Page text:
In business we often talk about the return on investment. While £100 for a data logger may look like a big expense at the time, the focus should be on how much time your staff or workers spend doing this process day after day.

Data loggers don’t take breaks. They work every day of the year and can free up workers’ time – look at it from this perspective, and a data logger will look inexpensive.

Indeed, businesses which take an average of 15 temperature checks a day could save more than £600 a year by replacing 73 hours of manual labour with an automated wireless data logger.

With fewer mistakes comes less waste

Sustainability and environmental consciousness are additional areas in which these devices can assist. Food is lost and wasted for a variety of reasons. On the consumer side, anything from overbuying to poor planning to confusion over food labels and contents can contribute to binned food. But food can be lost at every point of the supply chain, be it on farms or fishing boats, during processing and distribution, in retail, in restaurants, or in the home.

One third of all food produced for human consumption globally is not eaten. In other words, 1.3 billion tonnes, or £800 billion, of food is wasted annually.

This is a huge problem. Climate change, the increasing cost of living and rising world populations dictate that it has never been more important to live sustainably, and the proper management of food from farm to fork has a critical role to play in achieving this.

So, how can wireless data loggers help?

Primarily, by eliminating human error from food management processes and doing the heavy lifting when it comes tracking safe food storage. Simply put, with less mistakes comes less waste.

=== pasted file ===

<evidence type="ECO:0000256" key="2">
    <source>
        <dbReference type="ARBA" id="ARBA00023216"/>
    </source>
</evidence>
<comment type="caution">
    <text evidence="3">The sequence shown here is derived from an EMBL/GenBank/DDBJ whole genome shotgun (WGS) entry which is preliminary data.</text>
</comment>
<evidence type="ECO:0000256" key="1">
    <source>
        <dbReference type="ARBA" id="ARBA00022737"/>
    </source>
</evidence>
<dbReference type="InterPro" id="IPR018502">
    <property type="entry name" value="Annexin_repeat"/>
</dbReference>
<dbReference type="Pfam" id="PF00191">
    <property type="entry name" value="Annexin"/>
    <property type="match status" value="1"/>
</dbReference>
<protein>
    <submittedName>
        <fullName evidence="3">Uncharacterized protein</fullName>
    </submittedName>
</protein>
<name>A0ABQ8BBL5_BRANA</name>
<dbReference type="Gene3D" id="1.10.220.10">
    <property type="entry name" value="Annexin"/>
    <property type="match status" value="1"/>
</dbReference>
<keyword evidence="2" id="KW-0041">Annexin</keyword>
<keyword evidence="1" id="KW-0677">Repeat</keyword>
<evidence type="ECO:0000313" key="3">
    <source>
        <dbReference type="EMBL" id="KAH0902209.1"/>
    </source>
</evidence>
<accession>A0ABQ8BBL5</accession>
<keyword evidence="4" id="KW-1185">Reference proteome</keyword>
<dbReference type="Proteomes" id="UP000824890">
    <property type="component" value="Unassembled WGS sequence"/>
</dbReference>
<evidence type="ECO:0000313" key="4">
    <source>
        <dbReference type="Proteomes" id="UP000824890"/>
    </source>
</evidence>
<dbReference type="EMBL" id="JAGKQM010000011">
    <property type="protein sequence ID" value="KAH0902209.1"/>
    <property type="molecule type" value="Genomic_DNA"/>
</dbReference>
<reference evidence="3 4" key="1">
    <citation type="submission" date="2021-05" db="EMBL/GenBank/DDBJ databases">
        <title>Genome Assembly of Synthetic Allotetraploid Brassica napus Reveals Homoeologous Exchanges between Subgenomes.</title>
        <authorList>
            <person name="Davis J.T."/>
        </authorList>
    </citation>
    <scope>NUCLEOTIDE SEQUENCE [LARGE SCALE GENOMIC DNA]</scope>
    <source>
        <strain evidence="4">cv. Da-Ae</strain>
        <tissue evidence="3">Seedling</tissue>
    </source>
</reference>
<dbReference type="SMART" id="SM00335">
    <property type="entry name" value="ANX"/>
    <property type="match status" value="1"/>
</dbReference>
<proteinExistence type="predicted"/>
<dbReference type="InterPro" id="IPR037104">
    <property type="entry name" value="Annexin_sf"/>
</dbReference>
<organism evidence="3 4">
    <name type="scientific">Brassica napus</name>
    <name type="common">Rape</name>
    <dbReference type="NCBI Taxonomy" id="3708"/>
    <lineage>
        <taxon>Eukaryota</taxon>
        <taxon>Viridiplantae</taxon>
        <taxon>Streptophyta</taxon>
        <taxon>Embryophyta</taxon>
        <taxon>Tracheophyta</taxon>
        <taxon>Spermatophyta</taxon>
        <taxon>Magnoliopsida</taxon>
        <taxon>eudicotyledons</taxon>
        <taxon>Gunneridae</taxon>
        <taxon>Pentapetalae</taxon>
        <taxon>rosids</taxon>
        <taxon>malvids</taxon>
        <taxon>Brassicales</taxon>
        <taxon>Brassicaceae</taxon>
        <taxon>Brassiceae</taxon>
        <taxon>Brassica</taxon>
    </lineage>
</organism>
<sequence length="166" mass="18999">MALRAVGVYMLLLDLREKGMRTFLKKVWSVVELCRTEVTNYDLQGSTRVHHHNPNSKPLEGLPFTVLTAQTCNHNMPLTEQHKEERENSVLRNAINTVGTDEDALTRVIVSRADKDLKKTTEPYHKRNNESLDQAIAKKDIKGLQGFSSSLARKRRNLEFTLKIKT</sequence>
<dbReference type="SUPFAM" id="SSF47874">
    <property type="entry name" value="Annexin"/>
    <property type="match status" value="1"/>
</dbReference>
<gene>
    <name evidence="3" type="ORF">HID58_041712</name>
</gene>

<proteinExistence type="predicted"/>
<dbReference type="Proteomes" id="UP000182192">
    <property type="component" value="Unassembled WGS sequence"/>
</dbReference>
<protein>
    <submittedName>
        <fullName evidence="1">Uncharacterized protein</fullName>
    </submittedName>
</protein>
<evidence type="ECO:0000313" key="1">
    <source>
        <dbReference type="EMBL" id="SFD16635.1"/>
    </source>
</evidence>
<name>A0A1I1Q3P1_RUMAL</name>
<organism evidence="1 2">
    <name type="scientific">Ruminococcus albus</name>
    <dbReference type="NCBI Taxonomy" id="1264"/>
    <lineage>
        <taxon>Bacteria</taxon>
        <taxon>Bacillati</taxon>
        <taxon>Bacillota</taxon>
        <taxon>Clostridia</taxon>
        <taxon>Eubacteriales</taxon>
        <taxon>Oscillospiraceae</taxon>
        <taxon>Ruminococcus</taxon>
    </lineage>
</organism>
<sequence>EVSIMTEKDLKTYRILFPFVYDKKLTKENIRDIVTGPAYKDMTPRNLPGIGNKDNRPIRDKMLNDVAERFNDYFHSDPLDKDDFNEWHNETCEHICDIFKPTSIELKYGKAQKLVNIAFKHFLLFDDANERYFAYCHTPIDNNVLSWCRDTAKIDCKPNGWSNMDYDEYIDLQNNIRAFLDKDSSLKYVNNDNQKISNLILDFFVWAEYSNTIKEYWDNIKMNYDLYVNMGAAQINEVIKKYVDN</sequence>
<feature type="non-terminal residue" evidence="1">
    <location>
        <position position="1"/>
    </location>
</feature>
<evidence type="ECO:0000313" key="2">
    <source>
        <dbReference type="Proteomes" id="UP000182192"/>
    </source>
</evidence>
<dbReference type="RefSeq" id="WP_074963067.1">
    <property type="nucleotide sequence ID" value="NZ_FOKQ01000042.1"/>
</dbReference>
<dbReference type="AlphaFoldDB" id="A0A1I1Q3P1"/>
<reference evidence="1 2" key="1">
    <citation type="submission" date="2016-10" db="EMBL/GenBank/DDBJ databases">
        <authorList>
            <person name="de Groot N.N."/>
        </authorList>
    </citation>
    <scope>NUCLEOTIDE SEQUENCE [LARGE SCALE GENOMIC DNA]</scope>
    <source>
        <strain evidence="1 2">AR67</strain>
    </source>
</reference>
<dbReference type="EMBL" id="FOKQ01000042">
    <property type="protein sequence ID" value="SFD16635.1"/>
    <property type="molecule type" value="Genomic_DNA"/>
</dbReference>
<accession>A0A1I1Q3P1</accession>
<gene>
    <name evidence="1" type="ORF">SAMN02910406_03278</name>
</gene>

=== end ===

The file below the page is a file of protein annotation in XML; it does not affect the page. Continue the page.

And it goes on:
Keeping supply chains COVID-secure

The heavy lifting capabilities of wireless data loggers also have positive implications in the current COVID-19 context.

The pandemic has become an obstruction to our modus operandi, both in terms of personal and professional life, and food-centric supply chains are no different.

The supply of food remains essential – people need to eat. Yet ensuring we are able to put meals on our plates has become all the more complicated.

Policies adopted to contain the spread of COVID-19 have resulted in farm labour, processing, transport and logistical bottlenecks. At the same time, demands have spiked and shifted – from stockpiling and panic buying to the ‘Eat Out to Help Out’ initiative – as we have drifted in and out of various lockdowns.

The need for social distancing has been at the centre of this ‘new normal’ at home and in the workplace, a new challenge that can also be tackled using wireless data loggers. By taking on large portions of temperature monitoring protocols automatically, this solution limits the amount of human-to-human contact that would otherwise be required.